24. LRB · Rebecca Solnit · Diary

    If you’re feeling too happy, well worth a read. “A bayou redneck told him: ‘Osama fuckin’ bin Laden could not have imagined, planned or executed more devastation than BP has.’”

  25. LRB · Jenny Diski · Toxic Lozenges

    About how common arsenic poisoning (both murder and accidental) was, mainly in the 19th century. Fascinating.

  26. LRB · Stephen Sedley · Enemies of All Mankind

    For the bit about pirates, the old fashioned kind, and their equitable pay scales.

  27. LRB · Alex de Waal · Dollarised

    Interesting article about the place of patronage, bribery, etc in non-“Western” countries and why simply trying to circumvent it, or stamp it out, isn’t a good route to reform.

  28. LRB · R.W. Johnson · Sudanitis

    On a Victorian exploration into Africa which required more than 2000 people.

  29. LRB · Cathy Gere · Dying and Not Dying

    About Henrietta Lacks, who died in 1951, but whose cells, named HeLa, are still being used today.

  30. LRB · Rosemary Hill · Keep Calm

    From 2007, an article that keeps coming back to me, about the Co-operative Correspondence Club, a distributed newsletter for women that lasted most of the twentieth century.

  31. LRB · Christopher Turner · Missionary Work

    On Henry Wellcome’s amazingly vast collection of stuff from around the world, most of which was sold off in the mid-20th century. Huge.

  32. LRB · Charles Nicholl · ‘A Naughty House’

    Entertaining account of some early 17th century people and places around Whitecross Street, St John Street, Barbican.

  33. LRB · Keith Thomas · Diary

    About taking notes from books, keeping commonplace books, etc. Interesting to read about his laborious technique.

  34. House of Compliance « LRB blog

    Edward Pearce on the nonsense of the government consulting “The People” about everything. “The People are not stupid, but by and large, they are wonderfully under-informed. And as sure as hell, they are not very interested.”

  35. LRB · Gareth Peirce · America’s Non-Compliance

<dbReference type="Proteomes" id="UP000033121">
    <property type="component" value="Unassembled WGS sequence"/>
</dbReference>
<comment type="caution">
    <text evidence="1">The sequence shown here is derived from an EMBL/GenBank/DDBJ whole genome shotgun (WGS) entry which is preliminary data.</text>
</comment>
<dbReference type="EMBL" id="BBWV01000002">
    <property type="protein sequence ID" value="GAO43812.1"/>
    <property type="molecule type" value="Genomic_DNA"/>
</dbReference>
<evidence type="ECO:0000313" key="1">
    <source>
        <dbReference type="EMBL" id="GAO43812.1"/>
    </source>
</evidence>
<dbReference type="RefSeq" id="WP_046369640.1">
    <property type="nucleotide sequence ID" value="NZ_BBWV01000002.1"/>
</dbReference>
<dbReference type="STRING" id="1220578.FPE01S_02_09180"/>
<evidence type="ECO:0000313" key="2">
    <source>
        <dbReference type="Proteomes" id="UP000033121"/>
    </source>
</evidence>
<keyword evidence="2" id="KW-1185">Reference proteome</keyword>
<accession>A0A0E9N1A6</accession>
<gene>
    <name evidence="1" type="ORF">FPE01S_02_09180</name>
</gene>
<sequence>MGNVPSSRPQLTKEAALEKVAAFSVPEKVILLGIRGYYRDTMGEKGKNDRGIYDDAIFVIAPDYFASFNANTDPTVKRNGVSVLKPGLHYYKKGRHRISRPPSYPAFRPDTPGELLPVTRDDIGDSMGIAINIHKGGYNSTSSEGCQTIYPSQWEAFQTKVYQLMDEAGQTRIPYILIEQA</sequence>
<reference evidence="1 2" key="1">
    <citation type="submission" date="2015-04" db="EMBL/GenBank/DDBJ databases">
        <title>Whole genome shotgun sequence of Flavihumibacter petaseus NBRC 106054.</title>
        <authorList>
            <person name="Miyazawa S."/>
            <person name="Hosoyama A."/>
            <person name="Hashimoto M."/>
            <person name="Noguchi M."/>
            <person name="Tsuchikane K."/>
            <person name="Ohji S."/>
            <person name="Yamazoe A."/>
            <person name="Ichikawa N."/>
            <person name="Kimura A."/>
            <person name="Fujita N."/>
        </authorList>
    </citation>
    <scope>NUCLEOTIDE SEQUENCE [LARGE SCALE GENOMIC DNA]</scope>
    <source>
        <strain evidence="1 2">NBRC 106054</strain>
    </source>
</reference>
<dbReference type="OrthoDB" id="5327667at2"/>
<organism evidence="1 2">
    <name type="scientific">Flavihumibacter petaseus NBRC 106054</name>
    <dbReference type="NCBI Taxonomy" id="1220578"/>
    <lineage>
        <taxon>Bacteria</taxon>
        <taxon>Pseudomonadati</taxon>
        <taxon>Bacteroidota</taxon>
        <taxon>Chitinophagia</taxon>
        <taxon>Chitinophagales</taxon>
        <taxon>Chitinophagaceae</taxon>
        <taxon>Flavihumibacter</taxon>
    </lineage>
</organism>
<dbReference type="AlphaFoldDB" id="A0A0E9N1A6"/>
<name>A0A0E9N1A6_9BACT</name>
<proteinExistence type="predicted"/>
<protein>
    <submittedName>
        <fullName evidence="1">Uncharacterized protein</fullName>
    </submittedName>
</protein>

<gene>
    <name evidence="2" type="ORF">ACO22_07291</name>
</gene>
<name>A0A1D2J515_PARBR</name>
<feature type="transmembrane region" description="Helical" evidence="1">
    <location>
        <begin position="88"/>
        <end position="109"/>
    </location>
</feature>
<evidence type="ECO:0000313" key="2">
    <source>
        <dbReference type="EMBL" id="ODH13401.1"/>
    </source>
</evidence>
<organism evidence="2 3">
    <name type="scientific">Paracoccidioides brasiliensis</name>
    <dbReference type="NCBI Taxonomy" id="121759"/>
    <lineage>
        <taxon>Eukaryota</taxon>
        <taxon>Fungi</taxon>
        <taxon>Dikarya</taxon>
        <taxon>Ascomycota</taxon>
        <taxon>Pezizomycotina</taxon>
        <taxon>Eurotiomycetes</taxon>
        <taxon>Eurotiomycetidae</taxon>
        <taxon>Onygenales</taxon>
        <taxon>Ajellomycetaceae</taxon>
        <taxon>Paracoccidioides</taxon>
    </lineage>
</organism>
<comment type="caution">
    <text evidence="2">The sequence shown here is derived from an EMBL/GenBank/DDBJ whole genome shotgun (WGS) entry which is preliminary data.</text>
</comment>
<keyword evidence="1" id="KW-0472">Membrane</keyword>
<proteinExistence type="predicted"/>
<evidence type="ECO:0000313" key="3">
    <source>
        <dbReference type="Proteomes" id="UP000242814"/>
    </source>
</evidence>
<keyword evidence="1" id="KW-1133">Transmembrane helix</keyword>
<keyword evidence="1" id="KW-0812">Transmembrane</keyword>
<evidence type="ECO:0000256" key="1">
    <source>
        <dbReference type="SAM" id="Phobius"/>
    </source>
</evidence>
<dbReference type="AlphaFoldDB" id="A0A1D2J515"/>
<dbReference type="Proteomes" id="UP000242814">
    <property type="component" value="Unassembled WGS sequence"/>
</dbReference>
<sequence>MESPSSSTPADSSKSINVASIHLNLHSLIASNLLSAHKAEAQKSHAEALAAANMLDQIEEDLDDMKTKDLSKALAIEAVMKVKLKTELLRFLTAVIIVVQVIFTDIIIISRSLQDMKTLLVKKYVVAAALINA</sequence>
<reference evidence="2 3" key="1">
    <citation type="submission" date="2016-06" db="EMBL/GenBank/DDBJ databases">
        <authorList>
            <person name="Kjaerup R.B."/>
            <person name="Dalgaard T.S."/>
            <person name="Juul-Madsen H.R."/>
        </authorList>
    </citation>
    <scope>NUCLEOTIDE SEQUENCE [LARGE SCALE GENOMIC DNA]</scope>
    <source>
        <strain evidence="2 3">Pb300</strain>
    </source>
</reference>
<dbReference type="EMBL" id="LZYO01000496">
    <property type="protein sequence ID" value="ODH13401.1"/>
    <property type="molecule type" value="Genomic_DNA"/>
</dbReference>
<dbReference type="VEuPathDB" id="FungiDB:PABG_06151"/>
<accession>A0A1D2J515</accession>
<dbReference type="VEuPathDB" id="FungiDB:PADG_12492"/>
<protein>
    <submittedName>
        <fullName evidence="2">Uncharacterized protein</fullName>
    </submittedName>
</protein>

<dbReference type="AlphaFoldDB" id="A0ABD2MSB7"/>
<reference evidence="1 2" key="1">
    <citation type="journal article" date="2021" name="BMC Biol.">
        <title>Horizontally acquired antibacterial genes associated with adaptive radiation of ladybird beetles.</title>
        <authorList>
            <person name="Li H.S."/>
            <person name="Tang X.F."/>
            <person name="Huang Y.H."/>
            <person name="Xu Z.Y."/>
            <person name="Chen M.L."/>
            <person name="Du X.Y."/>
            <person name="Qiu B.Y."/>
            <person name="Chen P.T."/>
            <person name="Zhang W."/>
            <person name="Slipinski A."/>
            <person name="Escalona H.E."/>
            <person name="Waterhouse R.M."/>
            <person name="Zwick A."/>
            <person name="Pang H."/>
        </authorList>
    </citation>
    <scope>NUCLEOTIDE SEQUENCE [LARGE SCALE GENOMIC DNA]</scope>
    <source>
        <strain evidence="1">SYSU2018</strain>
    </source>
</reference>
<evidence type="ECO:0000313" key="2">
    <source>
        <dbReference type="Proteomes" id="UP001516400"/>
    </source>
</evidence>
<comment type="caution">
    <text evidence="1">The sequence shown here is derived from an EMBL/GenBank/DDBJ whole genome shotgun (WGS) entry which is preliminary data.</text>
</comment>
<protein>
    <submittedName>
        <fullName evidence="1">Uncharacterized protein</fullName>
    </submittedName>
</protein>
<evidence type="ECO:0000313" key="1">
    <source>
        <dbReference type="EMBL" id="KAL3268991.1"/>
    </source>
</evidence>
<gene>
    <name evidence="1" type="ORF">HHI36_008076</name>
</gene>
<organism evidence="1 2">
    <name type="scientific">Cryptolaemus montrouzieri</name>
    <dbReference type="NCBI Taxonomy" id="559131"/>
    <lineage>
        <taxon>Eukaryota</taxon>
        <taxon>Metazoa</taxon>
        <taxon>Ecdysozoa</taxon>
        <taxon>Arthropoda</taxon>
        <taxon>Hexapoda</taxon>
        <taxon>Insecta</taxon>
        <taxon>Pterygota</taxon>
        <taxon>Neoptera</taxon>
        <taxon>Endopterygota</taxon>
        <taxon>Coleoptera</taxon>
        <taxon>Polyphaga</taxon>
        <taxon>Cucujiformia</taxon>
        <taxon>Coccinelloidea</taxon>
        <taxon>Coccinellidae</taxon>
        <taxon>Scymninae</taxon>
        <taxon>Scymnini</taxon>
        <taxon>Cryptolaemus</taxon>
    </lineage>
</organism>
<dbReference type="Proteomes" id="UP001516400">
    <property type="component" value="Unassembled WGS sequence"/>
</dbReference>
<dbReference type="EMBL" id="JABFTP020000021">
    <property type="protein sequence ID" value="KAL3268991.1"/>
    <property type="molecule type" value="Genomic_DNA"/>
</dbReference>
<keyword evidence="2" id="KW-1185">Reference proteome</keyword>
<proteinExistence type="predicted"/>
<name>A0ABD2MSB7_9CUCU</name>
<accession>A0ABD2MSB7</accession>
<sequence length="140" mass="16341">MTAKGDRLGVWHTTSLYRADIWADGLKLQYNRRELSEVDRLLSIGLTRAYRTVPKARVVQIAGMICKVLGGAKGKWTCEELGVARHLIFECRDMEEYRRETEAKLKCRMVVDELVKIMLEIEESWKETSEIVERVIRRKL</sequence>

Good description of quite how scary America is in terms of lack of civil rights for those accused of crimes (never mind convicted), whether in America or not.

  36. Mr Brown Goes to the Palace « London Review Blog

    John Lanchester’s started posting daily about the general election (if you click his name, that page also has an RSS feed just for him).

  37. LRB · John Lanchester · The Great British Economy Disaster

    Another must-read. “This is a direct transfer of wealth from the taxpayer to the banks, and the only difference between it and an actual, physical licence to print money is that the banks don’t have a piece of paper with the words ‘Official Licence to Print Money’ written across the top.”

  38. LRB · August Kleinzahler · Diary

    I really liked this piece, in which Kleinzahler sells the home he grew up in, and his parents have lived in for decades.

  39. LRB · Daniel Soar · Short Cuts

    An article from May 2009 about the @ sign, followed by some fascinating letters about what it’s called in other countries.

  40. LRB · Anne Enright · Diary

    I want a current affairs-only newspaper by the LRB full of articles written like this.

  41. LRB · David Runciman · I Could Fix That

    All interesting, but I particularly like the bits where Bill Clinton gets obsessed with details of things like Hubble and Dolly the sheep.

  42. LRB · Bridget Riley: At the End of My Pencil

    Bridget Riley on why she draws and how her paintings developed. Good, although it all sounds more straighforward than I imagine it was.

  43. LRB · Roy Mayall: Diary

    A good day to finally read this report from a pseudonymous postman. “Figures are down” but volumes are up; companies are important, ordinary people aren’t.

  44. LRB · John Lanchester: It’s Finished

    Very long but very worth reading, on the collapse of the banks. One day I hope there’s a book called “John Lanchester Explains Everything”.

  45. LRB · Mark Greif: You’ll Love the Way It Makes You Feel

    Great article on ‘Mad Men’, nailing some (but not all) of the things that annoy me about it. But so many people rave about it, despite all this, that we’re going to try again…

  46. LRB · letters page from Vol. 30 No. 14

    The ‘10’ on 10 Downing Street’s front door is Trajan, with an upper case ‘O’ instead of a zero.

  47. LRB · Iain Sinclair: The Olympics Scam

    Very good long article on the 2012 London Olympics and its effect on East London. I was getting won over by the Olympics until this reminded me how I really feel.

  48. LRB · Thomas Jones: Short Cuts

    “The best of the lot, though, is the diary of Samuel Pepys, which a web designer called Phil Gyford has been posting in daily instalments since 2003…” Hurrah!

  49. LRB | Rosemary Hill : Keep Calm

    An account of the Co-operative Correspondence Club (early 20C women’s letter-writing distribution network). Also rather moving as the century continues and the women age.

  50. LRB | Andrew O’Hagan : The Things We Throw Away

    Wonderful essay about the UK’s rubbish and recycling. Well worth reading. “Throwing things away has been so essential to our sense of how to live that we forget we invented the process just to increase our pleasures.”